Updated Scatterplots Highlight Link Between Income and COVID-19 Rates in North American Cities

Over the past few weeks, lab members Camille Clement and Clara Kaufmann gathered data and created scatterplots comparing household income and rates of COVID-19 cases for a large number of cities across Canada and the United States, including Toronto, Chicago, Detroit, Phoenix, Houston, Philadelphia, Miami, San Antonio, and San Jose. 

Similar to the results displayed in our previous post, we found a persistent pattern of higher rates of COVID-19 cases in low-income neighbourhoods across the majority of cities we examined.

previous arrowprevious arrow
next arrownext arrow
previous arrownext arrow

Within Canada, we added Toronto at the neighbourhood level. As with other cities, the overall pattern is a negative relationship between rate of COVID-19 cases per 100,000 inhabitants and median household income. Neighbourhoods with the highest rates of COVID-19 cases include Humber Heights-Westmount at 1,622 cases per 100,000 inhabitants and Weston at 1,354 cases per 100,000 inhabitants. The neighbourhood with the lowest rate of COVID-19 cases is The Beaches at 60 cases per 100,000 inhabitants (see full Toronto data here).

Median income: Statistics Canada, 2016 Census | COVID-19 data: City of Toronto, Accessed June 17, 2020

Detroit stands out as the only city with a trendline displaying a positive relationship between median income and rate of COVID-19 cases per 100,000 inhabitants. Detroit has a smaller area (138 square miles) than most of the cities we explored. It is possible that Detroit’s small urban area leads to less variation in income between zip-codes.

Detroit’s lack of high income zip-codes may also account for its unique pattern. We see that, in other cities, the rate of COVID-19 cases starts dropping after the median income reaches $100,000. Detroit’s highest median income by zip-code is $41,297, and Detroit as a whole is one of the most economically deprived cities in the United States. Detroit’s median income is $29,481 compared to $61,937 for the entirety of the U.S (U.S. Census Bureau, 2018). The social gradient of health may be less visible in Detroit because the city as a whole has lower income, such that there is overall less income inequality between neighbourhoods.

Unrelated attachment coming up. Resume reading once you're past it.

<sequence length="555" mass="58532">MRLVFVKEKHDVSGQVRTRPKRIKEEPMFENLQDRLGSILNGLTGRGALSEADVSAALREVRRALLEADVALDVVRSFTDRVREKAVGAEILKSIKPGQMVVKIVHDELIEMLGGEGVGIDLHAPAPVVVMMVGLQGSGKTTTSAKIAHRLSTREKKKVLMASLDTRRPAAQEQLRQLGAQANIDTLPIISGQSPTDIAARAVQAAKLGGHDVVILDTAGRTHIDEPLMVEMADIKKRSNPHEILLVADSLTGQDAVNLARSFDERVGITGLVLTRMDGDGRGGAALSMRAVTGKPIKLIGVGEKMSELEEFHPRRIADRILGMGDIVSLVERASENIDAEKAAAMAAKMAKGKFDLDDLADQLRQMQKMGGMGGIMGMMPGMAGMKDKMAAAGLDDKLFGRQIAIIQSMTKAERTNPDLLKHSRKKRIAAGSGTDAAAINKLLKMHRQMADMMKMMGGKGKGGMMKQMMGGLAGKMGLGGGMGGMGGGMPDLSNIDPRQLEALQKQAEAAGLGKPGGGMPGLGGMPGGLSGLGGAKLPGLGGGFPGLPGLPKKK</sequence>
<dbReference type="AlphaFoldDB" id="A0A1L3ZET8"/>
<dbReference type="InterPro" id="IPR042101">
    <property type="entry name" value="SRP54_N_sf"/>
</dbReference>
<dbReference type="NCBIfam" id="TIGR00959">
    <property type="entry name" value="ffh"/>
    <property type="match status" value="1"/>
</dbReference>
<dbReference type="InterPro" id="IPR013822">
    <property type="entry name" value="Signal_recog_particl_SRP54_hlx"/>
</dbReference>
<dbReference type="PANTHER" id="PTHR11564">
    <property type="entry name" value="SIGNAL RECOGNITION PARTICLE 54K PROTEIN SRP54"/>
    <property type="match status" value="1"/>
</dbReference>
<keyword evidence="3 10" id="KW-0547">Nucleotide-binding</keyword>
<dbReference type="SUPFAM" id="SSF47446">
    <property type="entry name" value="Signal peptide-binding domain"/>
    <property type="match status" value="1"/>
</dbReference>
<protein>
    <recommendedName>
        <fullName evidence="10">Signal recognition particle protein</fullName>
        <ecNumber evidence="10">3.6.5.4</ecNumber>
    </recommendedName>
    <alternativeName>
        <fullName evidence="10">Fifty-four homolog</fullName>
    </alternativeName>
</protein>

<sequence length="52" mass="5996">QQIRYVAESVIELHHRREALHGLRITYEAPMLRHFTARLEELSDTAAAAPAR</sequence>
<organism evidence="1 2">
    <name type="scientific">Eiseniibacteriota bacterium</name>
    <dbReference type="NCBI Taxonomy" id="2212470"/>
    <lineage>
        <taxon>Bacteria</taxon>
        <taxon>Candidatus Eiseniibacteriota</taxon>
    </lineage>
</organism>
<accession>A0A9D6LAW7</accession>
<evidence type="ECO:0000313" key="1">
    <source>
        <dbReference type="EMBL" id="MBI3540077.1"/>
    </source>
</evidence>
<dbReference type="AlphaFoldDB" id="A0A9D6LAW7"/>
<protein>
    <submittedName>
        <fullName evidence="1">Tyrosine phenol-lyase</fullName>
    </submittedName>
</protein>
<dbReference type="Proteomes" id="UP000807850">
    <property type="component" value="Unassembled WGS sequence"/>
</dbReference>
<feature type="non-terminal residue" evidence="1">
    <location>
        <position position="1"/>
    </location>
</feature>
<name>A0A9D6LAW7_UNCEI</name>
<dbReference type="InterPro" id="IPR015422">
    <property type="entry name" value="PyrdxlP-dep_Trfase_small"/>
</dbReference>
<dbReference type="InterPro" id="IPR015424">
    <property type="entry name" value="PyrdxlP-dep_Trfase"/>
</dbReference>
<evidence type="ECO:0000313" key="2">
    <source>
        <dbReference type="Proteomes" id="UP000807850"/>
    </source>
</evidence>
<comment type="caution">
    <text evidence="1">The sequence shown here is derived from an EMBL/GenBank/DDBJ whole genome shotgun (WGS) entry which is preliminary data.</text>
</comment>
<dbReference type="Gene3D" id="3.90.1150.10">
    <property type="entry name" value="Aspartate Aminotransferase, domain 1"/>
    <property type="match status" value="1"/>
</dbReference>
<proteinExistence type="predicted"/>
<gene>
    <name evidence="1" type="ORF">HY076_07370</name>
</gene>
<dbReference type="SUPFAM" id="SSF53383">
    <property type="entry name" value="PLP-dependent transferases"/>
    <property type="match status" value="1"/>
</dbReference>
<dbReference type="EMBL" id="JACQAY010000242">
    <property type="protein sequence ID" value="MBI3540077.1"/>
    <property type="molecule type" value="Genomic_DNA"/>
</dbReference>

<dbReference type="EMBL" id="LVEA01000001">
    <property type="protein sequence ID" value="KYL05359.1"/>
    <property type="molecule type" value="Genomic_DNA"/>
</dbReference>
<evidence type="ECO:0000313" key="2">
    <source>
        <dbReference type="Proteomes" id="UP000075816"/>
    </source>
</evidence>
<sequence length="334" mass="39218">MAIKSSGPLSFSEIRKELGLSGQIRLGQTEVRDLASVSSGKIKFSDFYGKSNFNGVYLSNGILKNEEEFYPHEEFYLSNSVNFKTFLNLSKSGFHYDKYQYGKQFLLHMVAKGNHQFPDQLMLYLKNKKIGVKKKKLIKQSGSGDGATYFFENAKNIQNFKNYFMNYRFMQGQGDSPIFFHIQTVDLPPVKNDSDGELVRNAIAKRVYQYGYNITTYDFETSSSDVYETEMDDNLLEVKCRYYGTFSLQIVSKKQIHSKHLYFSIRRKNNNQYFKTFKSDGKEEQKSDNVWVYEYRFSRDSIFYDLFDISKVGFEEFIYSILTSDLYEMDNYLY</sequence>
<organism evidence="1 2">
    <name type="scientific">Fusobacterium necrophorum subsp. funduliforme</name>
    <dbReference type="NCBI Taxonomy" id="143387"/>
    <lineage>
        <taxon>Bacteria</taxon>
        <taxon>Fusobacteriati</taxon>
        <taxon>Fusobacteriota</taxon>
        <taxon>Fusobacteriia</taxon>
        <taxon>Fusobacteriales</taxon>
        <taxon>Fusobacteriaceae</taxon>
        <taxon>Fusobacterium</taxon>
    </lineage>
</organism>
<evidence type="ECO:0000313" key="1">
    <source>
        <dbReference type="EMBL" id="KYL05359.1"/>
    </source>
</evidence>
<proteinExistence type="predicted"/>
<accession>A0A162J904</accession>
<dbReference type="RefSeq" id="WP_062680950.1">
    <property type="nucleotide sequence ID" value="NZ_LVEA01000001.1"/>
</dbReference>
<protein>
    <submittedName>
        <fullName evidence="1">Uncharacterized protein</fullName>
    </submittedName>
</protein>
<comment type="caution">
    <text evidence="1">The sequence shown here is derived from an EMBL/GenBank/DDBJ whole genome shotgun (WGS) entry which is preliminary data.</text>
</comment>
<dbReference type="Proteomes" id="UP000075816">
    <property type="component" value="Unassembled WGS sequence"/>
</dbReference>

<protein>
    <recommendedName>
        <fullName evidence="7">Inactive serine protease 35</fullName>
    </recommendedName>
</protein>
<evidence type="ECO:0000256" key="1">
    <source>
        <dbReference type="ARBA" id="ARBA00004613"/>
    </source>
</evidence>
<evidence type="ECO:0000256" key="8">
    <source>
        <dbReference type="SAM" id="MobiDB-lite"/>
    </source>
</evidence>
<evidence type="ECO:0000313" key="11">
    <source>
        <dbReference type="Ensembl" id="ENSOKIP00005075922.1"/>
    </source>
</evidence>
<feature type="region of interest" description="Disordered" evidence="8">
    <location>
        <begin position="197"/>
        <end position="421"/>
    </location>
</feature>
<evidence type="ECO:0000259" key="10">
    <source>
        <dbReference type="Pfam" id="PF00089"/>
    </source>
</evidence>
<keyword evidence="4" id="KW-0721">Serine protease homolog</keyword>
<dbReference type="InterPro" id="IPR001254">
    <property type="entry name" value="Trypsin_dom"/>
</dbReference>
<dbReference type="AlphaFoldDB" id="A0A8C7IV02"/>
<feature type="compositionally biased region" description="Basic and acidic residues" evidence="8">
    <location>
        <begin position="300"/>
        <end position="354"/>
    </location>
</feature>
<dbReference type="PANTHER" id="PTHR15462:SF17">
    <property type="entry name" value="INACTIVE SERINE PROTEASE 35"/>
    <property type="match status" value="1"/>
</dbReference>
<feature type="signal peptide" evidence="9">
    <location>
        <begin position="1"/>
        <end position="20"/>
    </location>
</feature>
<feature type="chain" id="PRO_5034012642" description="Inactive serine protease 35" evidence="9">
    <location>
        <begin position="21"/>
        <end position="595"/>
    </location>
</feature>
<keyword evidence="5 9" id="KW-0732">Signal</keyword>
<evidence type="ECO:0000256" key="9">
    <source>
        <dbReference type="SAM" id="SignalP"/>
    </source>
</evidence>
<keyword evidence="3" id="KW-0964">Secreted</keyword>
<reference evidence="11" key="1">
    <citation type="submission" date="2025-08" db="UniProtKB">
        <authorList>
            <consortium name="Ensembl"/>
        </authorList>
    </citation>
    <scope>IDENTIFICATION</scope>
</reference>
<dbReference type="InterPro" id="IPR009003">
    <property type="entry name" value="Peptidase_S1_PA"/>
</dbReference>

COVID-19 data: Detroit Health Department, Accessed June 18, 2020

These scatterplots are the first step in an ongoing project exploring the spatial variation and social determinants of  COVID-19 impact in North American cities. Many factors may influence COVID-19 rates. For example, Humber Heights-Westmount, one of the Toronto neighbourhoods with the highest rate of COVID-19 cases, has average income but a higher-than-average proportion of its population is seniors.

Next steps include exploring other social determinants of health, such as race, gender, age, and occupation. We are also interested in examining physical characteristics of hard hit neighbourhoods, such as population density, urban density, number of parks, size of sidewalk, and more.

Data Sources

Toronto – Median income: Statistics Canada, 2016 Census | COVID-19 data: City of Toronto, Accessed June 17, 2020

Detroit – COVID-19 data: Detroit Health Department, Accessed June 18, 2020

Chicago – COVID-19 data: Illinois Department of Public Health, Accessed June 18, 2020

Phoenix – COVID-19 data: Arizona Department of Health Services, Accessed June 18, 2020

Houston – COVID-19 data: Harris County Public Health, Accessed June 21, 2020

Philadelphia – COVID-19 data: City of Philadelphia, Accessed June 22, 2020

Miami – COVID-19 data: Florida Department of Health, Accessed June 22, 2020

San Antonio – COVID-19 data: City of San Antonio, Accessed June 18, 2020

San Jose – COVID-19 data: County of Santa Clara Public Health, Accessed June 18, 2020

All income statistics for U.S. cities are the most current, comparable income statistics available from the U.S. Census Bureau and are collected from the American Community Survey 2018 5-year estimates.